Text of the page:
I applaud The Billings Gazette for its investigation into the increasing rail traffic through Billings, but I’m confused by BNSF’s contradictory statements. A March 19 front-page article says that the delay of wheat shipments is due to increasing oil traffic, construction to accommodate the increase of Bakken oil shipped through Montana and weather.
In contradiction, BNSF spokesperson Steve Forsberg is quoted as saying that oil and coal shipments are not affecting grain shipments.
Really? In a public event on March 6, BNSF regional director of Public Affairs, Matt Jones, explained that BNSF has seen a major increase in Bakken oil rail traffic. Bakken oil production is up almost 300 percent over the last three years. The amount being transported by rail is nearly 70 percent in 2013, up from 6 percent in 2010.
Let’s add this up. A massive increase in oil production and associated transportation by rail, $5 billion in rail construction to accommodate the increased traffic — and grain shipments, not oil or coal are sitting on side rails for weeks at a time.
This gives the appearance that BNSF is picking winners and losers. Montana’s grain growers have been the backbone of Montana’s economy and culture for generations. They deserve better service and honesty from BNSF.
Last Updated on Thursday, 08 May 2014 11:36
These are transformative times as many healthier food choices come to Billings. There are more selections from familiar grocery stores and even at new out-of-state chains. It’s a positive thing to broaden awareness and sharpen the conversation within this changing landscape of blurred lines and trendy marketing slogans.
Food co-ops have long been the leaders in this field of raising consciousness regarding genuine quality food. Co-ops were the first advocates for organics, local production, and improved growing practices.
I’ve been a co-op member for 35 years and it still amazes me just what a successful model of economics and social innovation they are. A billion people worldwide have joined member-owned, member-governed businesses that operate for the benefit of their members and communities.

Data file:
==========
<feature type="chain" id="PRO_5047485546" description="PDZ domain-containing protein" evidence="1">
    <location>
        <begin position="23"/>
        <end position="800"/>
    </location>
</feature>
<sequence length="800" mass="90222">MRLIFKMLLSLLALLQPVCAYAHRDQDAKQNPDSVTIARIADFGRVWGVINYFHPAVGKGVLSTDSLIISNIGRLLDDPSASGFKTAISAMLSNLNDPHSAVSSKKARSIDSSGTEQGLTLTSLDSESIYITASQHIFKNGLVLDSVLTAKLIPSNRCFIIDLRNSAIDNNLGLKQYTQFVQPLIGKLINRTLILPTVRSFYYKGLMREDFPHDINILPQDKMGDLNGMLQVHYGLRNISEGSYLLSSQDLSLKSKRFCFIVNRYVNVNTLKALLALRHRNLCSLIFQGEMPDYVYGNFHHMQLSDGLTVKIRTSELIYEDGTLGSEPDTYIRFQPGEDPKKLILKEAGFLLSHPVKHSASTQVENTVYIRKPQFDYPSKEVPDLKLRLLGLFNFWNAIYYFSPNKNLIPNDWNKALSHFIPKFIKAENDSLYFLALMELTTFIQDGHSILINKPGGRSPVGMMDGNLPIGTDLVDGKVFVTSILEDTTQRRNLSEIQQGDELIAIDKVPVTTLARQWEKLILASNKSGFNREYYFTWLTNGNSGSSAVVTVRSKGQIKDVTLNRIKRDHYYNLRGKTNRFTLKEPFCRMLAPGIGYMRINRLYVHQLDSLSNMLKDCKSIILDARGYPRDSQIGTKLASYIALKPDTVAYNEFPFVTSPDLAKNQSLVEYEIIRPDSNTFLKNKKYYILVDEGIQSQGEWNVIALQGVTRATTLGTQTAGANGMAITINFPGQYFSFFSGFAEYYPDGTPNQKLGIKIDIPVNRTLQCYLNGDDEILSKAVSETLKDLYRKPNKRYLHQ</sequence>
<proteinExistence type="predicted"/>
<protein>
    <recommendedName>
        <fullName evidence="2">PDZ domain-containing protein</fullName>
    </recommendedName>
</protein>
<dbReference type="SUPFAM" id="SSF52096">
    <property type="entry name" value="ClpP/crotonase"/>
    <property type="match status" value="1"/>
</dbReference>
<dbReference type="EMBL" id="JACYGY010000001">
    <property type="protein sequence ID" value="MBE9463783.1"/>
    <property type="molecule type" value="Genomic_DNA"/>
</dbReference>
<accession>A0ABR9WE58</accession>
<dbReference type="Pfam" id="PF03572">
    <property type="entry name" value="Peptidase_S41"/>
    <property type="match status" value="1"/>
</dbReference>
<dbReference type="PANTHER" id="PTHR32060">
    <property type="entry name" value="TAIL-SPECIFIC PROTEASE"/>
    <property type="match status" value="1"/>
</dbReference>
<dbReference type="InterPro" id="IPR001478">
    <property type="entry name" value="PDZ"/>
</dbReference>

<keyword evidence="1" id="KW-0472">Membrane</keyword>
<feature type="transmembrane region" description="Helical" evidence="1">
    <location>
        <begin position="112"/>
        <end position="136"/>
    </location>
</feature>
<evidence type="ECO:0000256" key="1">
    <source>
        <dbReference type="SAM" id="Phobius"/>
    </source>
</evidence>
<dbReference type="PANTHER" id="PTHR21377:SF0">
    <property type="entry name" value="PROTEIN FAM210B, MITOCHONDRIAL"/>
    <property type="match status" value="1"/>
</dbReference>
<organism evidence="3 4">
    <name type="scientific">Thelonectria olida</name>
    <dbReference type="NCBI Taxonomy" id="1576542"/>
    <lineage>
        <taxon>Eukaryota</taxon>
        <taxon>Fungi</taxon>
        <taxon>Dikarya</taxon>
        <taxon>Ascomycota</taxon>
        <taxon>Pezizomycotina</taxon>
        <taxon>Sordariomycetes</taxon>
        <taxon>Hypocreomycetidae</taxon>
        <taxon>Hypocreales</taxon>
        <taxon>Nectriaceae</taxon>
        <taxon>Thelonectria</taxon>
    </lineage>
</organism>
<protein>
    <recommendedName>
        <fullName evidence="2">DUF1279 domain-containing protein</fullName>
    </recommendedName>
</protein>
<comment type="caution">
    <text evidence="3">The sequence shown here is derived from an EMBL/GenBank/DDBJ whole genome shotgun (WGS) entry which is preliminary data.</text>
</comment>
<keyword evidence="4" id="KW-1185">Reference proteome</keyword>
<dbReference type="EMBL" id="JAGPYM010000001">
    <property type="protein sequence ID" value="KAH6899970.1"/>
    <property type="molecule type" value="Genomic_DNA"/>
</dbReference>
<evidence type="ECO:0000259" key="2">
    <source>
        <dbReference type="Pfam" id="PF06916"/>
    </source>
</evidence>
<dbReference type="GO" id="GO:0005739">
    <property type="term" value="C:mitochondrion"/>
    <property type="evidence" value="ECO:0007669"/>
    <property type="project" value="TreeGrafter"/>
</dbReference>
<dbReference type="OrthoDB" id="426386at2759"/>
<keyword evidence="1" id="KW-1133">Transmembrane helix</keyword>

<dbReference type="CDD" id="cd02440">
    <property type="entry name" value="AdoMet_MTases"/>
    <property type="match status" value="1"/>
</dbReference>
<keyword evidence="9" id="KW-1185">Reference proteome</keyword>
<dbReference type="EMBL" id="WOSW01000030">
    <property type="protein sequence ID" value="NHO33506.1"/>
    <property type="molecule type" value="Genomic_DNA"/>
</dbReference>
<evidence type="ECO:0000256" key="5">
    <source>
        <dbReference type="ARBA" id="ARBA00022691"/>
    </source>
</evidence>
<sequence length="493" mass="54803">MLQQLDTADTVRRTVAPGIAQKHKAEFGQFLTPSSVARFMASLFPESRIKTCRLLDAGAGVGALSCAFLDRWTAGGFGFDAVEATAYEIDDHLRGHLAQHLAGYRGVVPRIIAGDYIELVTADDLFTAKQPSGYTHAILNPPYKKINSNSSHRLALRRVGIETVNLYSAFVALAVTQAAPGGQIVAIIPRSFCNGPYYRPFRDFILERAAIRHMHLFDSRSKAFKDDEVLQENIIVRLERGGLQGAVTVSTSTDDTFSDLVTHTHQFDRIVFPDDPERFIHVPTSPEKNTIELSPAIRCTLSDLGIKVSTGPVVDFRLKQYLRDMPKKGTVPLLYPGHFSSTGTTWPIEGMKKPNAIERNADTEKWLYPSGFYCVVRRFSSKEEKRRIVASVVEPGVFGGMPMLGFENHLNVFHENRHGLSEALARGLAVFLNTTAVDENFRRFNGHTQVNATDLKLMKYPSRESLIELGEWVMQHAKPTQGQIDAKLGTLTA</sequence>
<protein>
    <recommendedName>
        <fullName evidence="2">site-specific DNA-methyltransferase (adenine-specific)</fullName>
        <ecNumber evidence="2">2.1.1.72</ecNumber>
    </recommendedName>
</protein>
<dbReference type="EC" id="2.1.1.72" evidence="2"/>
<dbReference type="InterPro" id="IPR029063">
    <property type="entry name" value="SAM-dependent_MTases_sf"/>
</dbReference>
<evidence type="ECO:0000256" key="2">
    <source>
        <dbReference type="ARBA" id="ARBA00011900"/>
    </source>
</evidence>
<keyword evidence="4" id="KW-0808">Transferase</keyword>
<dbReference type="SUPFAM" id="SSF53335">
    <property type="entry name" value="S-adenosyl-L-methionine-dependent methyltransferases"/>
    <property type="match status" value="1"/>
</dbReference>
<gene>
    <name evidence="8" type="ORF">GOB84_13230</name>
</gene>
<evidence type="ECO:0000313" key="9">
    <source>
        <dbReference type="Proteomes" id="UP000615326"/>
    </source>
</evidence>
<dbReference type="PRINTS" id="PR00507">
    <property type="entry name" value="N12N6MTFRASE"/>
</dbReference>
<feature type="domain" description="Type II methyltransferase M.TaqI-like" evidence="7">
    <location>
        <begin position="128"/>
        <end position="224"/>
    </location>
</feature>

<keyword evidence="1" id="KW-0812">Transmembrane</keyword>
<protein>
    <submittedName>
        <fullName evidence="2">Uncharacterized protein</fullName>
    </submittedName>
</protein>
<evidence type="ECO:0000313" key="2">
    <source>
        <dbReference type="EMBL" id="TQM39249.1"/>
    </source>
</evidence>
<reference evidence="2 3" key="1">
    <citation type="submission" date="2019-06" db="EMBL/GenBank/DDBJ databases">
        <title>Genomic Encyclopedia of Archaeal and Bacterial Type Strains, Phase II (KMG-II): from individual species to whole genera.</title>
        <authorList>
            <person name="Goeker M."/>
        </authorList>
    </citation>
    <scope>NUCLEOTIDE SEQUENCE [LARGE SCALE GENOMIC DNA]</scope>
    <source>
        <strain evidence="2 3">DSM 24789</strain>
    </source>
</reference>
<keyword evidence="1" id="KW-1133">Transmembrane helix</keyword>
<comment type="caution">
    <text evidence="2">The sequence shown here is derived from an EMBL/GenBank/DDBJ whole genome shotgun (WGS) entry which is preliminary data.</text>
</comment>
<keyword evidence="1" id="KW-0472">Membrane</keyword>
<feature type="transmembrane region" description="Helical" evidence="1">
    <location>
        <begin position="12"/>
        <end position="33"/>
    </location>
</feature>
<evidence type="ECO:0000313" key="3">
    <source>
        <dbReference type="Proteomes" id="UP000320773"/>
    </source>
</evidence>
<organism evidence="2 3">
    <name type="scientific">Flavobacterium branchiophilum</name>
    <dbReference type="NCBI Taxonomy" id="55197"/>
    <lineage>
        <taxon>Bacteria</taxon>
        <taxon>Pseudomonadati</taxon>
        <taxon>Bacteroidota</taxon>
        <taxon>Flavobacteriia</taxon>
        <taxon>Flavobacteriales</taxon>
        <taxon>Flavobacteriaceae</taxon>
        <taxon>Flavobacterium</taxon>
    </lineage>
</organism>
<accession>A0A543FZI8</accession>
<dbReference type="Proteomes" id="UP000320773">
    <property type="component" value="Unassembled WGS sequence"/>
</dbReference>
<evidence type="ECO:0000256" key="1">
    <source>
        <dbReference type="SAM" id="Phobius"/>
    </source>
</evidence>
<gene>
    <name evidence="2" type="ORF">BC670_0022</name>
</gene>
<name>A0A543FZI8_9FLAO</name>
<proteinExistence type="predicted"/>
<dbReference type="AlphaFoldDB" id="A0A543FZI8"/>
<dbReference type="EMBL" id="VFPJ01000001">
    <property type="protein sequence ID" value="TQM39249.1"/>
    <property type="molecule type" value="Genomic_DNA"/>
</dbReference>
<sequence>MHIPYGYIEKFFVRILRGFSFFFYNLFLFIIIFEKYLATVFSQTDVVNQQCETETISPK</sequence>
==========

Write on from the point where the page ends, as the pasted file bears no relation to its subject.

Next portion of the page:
Just one distinguishing, significant “co-op difference” is in creating healthier local economies and communities. Food co-ops generate more money for their local economy with 1.5 time more impact than conventional grocers. For 20 years the Good Earth Market has cultivated relationships with 140 local producers, now making up 25 percent our total sales volume.
“Healthy,” “local,” “community” are more than marketing slogans at Good Earth Market. Shop your values, share the fun at GEM, and keep more dollars in Billings.
Last Updated on Thursday, 08 May 2014 11:35
Last month Montana lawmakers continued working on an important study about the future of renewable energy in Montana. The Legislature’s Energy and Telecommunications Interim Committee (ETIC) has spent the last year analyzing the impact that our renewable energy standard has had on Montana’s economy, electricity bills, and environment. As long as they play by the rules, they will discover what we already know to be true – renewable energy has been a good deal for Montana ratepayers.
Montana enacted a renewable energy standard in 2005, requiring public utilities to add new renewable energy sources into their electricity portfolio. Today, the utilities are on track to meet those benchmarks while acquiring energy that is actually cheaper than traditional fossil fuel sources.
The renewable energy standard is good policy because it reduces risk to ratepayers and lowers our electricity costs. In fact, new wind energy sources are one of the best deals for utilities. According to the Public Service Commission, wind energy from Judith Gap was significantly cheaper than sources from coal and even hydroelectric dams from 2009-11.
To the legislators studying the standard – help protect us from increasing electricity prices by developing more of Montana’s renewable resources, such as wind and solar. We all know that renewable energy has proven to be a good deal for Montana by diversifying our energy supply, creating new jobs across the state, cleaning up our air, and boosting our tax base. Let’s do more in the coming years.